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22h
answered What are all the automorphisms of $\mathbb{Q}(\sqrt{2})$?
22h
answered Is this still the smallest subfield of $\mathbb{C}$ that contains $\sqrt{d}$
2d
answered Help with partitions, equivalence classes, equivalence relations.
2d
answered Showing an equation has one positive root
2d
comment Alegebra- Function or NOT a function
The second one.
Sep
1
comment Three lines that intersect in a plane.
Are the lines perhaps given by equations of the form '$ax+by=c$'? Or what are your box symbols representing?
Sep
1
comment The sections of the projection $\bigsqcup_{i:I} X_i \rightarrow I.$
So, are you finally assuming that $X_i$'s are not empty? As you observed, it is needed to get any (global) section at all.
Sep
1
answered Exercise of algebra II
Aug
31
answered Set theory: Symmetric Difference properties.
Aug
31
answered Find two numbers knowing their sum and their difference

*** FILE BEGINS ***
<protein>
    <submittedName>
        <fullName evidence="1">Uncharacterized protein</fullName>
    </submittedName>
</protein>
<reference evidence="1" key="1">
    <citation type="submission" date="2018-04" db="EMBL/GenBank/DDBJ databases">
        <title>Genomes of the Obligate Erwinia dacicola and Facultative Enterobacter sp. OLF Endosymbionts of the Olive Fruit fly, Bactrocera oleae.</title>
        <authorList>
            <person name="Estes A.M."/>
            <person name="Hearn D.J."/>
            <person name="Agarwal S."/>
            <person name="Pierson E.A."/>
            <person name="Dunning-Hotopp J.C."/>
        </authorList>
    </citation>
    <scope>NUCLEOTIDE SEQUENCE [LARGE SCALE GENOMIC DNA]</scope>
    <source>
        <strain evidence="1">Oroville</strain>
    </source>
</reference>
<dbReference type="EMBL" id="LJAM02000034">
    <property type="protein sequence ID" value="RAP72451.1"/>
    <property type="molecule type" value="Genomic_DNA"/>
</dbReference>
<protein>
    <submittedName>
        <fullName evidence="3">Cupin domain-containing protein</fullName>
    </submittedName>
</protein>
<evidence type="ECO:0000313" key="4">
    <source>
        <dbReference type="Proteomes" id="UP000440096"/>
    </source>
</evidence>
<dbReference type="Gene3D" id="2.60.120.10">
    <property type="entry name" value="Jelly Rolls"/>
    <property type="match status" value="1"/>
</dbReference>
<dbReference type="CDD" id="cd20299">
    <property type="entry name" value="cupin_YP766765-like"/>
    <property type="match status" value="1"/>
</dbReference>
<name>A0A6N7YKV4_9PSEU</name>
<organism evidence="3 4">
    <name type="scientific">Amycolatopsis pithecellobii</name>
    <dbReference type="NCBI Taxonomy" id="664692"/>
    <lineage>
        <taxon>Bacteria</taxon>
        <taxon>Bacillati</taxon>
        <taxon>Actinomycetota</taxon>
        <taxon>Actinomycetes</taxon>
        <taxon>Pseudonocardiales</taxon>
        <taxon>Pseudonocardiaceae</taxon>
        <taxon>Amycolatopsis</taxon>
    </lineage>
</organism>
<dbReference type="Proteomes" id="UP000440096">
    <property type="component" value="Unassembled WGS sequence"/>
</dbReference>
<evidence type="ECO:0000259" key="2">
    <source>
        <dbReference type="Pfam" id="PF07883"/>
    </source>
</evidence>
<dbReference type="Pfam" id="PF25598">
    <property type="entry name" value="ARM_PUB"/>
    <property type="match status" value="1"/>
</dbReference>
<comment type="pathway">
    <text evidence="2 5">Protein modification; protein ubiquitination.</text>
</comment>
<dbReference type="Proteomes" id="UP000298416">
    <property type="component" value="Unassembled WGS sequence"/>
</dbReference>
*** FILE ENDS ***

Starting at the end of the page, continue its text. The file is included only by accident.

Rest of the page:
Aug
31
comment Find two numbers knowing their sum and their difference
$54$ $\,\!\,\!\,\!$
Aug
31
revised Understanding first part of dual basis proof
added 67 characters in body
Aug
31
answered Understanding first part of dual basis proof
Aug
31
answered Trouble with understanding dual space $V^{*}$.
Aug
31
answered Is it legal to define a function like this?
Aug
31
comment What is (if there is) the generic term for equalities and inequalities
Well, after the edit, I would still calmly use the term 'inequality' (or 'relation') for the generic name of possible input. Just introduce that you will use this word 'relation' in this sense.
Aug
31
comment What is (if there is) the generic term for equalities and inequalities
I guess you can rearrange everything (or multiply by $-1$ if preferred) to get the inequalities for the same direction. Also, an equation can be replaced to two inequalities. So, isn't simply inequality is what you are looking for?
Aug
31
comment some important proofs about adjoint operators
Do you mean $L^2(\Bbb R^n)$?
Aug
31
comment Can the order on an ordered, cancellative monoid be extended to its Grothendieck group?
Note that proving transitivity, we seem to need that the order is total: thus $m+y>n+y$ implies $m>n$ (else we would be left with the case $m\le n$ when $m+y\le n+y$).
Aug
30
comment Showing polynomials as products of roots
The hard piece is to show that every real (or complex) polynomial has a root in $\Bbb C$. For a first step, accept that and try to conclude by induction.